A Carefully Ordered Life
Hannah was terrified. She held her unnamed newborn son tight. Hannah didn’t have the heart to name him until she knew if he would survive. There was nothing wrong with him except that he was born under a population restriction. His conception occurred before the destruction of the Old World, but she was unsure that it mattered. Those who survived the holocaust became sex fiends in trying to repopulate the now barren world. Every fertile female was pregnant and thus, the government imposed the inhumane restriction. The number of infanticides grew faster than the bellies did; some died in utero, but most died after birth.
“What if we don’t get the painting?” She said, adjusting her position in the hospital bed. Art imposed the order of life these days. No life existed without a painting.
“We’ll run as fast as we can and hide in the mountains,” Jack said. Jack took on the responsibility of Hannah and the baby when his brother, the baby’s father, died. It was no small task, but he took it on willingly. Hannah’s beauty inside and out touched his heart and made it easier.
“They’ll find us eventually.” Tears misted her vision, creating two Jacks where only one stood.
“Then we’ll run some more.”
“That’s no life for a child.” The tears spilled over and ran down her cheeks. Jack sat on the bed beside her and wrapped an arm around her. He studied the sleeping baby before responding.
“It’s better than no life at all.”
Hannah closed her eyes and exhaled. She let the vision of them running flicker through her mind for a few moments. She pictured the scarce vegetation, even in the mountains. She envisioned the sickness from the poisoned streams, and the danger from the madness of the mutated and hungry animals. In everything she saw, there was an absence of hope.
“There’s no survival out there, Jack. The radiation destroyed everything. We’d never last one night out there, let alone with a baby. No.” She lowered her voice to a whisper as the tapping of heels in the hallway reached her ears. “We’ll have to fight. If they take him, they’ll have to take me, too.”
Jack squeezed her tight. “Then I’ll fight with you. We’re in this together,” he said, matching her tone with a church whisper. The hallway was quiet again. “Let’s hope it doesn’t come to that.”
The gentle stomp of rubber soles on linoleum flooring stopped outside her door and knuckles rapped on her door before it opened. A man dressed in all black with scars decorating his face stood in the opening with a smile.
“Hannah Jones? My name is Noah Achors. I am here from the National Reproduction Society in regards to the birth of your son.” He sounded as sinister as he looked. He moved towards the bed and extended his hand. Hannah shook it warily.
“Yes, I am she.” Her voice trembled against her will. Jack squeezed her again in reassurance. “This is Jack Fay.”
Noah smiled again and let his eyes fall on the baby. “What a beautiful child. Have you decided on a name yet?”
“No. I was…” Hannah let her eyes fall to the floor. “I was waiting.”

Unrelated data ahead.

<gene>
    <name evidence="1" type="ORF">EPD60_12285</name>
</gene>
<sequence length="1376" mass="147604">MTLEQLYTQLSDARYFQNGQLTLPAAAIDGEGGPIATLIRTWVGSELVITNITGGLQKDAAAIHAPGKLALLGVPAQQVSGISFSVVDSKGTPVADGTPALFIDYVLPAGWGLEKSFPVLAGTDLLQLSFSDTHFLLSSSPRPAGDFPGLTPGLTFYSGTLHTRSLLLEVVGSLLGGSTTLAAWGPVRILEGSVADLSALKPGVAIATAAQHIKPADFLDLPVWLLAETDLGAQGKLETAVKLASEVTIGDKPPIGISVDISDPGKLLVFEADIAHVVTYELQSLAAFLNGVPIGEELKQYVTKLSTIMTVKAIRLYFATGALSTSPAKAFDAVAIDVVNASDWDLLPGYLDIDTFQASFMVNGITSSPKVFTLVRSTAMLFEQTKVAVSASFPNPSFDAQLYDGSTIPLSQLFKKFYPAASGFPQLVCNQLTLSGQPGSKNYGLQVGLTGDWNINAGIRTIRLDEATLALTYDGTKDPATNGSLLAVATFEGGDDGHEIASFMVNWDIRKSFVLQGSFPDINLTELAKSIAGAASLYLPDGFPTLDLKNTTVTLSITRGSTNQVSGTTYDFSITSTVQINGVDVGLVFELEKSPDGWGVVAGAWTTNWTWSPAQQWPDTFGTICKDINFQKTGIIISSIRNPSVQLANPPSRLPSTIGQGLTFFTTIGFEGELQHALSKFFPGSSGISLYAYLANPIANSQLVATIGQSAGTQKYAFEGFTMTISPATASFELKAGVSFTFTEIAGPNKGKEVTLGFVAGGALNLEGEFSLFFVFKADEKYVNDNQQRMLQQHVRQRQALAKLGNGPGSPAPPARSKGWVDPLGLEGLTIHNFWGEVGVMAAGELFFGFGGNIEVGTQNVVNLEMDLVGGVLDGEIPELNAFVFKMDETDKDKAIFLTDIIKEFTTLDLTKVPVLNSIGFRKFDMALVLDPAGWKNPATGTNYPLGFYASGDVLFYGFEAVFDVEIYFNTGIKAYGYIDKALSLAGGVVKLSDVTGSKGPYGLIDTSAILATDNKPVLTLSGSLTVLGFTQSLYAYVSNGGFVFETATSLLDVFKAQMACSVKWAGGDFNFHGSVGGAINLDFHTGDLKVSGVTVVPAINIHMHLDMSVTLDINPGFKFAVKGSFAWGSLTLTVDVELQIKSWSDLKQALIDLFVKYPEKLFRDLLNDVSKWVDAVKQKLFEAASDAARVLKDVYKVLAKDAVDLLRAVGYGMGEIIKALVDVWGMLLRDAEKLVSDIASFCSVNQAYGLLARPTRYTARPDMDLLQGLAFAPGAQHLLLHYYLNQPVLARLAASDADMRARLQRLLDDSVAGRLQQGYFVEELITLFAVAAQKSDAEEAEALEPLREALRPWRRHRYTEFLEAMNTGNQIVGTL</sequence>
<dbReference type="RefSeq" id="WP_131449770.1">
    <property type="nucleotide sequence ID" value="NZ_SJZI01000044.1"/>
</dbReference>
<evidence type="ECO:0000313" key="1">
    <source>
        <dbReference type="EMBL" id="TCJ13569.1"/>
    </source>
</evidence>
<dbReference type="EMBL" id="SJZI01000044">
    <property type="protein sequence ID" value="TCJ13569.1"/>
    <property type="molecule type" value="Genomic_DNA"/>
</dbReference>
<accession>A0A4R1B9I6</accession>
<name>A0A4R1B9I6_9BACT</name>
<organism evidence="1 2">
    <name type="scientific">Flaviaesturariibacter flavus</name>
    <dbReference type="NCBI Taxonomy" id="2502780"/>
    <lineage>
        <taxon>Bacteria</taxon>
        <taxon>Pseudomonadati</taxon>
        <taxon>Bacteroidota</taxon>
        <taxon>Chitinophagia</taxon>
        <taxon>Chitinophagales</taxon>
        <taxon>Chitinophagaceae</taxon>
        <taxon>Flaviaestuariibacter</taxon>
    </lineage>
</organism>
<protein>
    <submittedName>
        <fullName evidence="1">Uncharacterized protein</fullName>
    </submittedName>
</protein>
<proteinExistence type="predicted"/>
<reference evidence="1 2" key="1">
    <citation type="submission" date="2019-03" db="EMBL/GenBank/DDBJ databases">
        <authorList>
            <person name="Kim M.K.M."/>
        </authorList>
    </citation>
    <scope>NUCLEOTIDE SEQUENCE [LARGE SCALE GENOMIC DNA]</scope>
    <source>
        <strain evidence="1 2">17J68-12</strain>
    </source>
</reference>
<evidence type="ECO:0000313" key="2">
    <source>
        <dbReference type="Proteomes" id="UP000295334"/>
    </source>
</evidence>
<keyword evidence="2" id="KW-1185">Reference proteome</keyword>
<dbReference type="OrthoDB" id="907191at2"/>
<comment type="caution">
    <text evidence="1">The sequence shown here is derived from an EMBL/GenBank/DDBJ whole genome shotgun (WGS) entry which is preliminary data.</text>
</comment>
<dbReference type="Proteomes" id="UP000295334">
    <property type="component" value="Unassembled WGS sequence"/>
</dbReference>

“That was a smart move. Miss Jones, I’m afraid I have some news to share with you.” The ominous tones of his words were not lost on Hannah.
“I won’t let you take him!” The words spat from her mouth before she could stop them. Noah stepped back from the bed.
“You must let me do what I came to do. You will all die if you don’t.”
“Death is better than life without him. We won’t give him up without a fight!”
“Perhaps you should practice silence while I share the news before I change my mind!” Noah’s face had turned purple in the exchange, making the scars on his face pop out like scarlet ribbons. Hannah opened her mouth to protest, but Jack held out his hand to stop her. Noah’s complexion returned to its pasty white state and he continued. “It is good that you haven’t named the child because the state has bestowed a painting on him. Engraved on the bottom you’ll find his name, and the art reveals his destiny.” A myriad of emotions crossed Hannah’s face and gave him pause. He touched her arm with his hand. “It might not be what you’d choose for him. It might not be what he’d choose for himself, but it is a life, and a good one at that. His father died a hero and his life is reward for his father’s bravery.”
Another man dressed in all black entered the room carrying the painting. He passed it to Noah and exited. Noah held it at arm’s length, its image hidden from the couple on the bed, and sighed.
“It is a good rendition,” he said. He turned the painting around so they could see it. Hannah gasped at the visage of a handsome brunette with crystalline eyes dressed in all black. Her eyes soaked in the images of the background, all revealing different parts of his life in orderly detail from this moment in the hospital to the last moment in the coffin, his face wizened and his hair grey. Hannah groaned in horror at the lot cast for her son’s life. Noah smiled again.
“Congratulations, Miss Jones,” he said as he left the room.
For the IndieInk Writing Challenge this week, Michael challenged me with “Art imposes order on life, but how much more art will there be?” -Bob Dylan” and I challenged Tara Roberts with “‘The night was calm and the wind was quiet that night.’ was how Tillie always started her story of the events that happened at the harbor that fateful night.”
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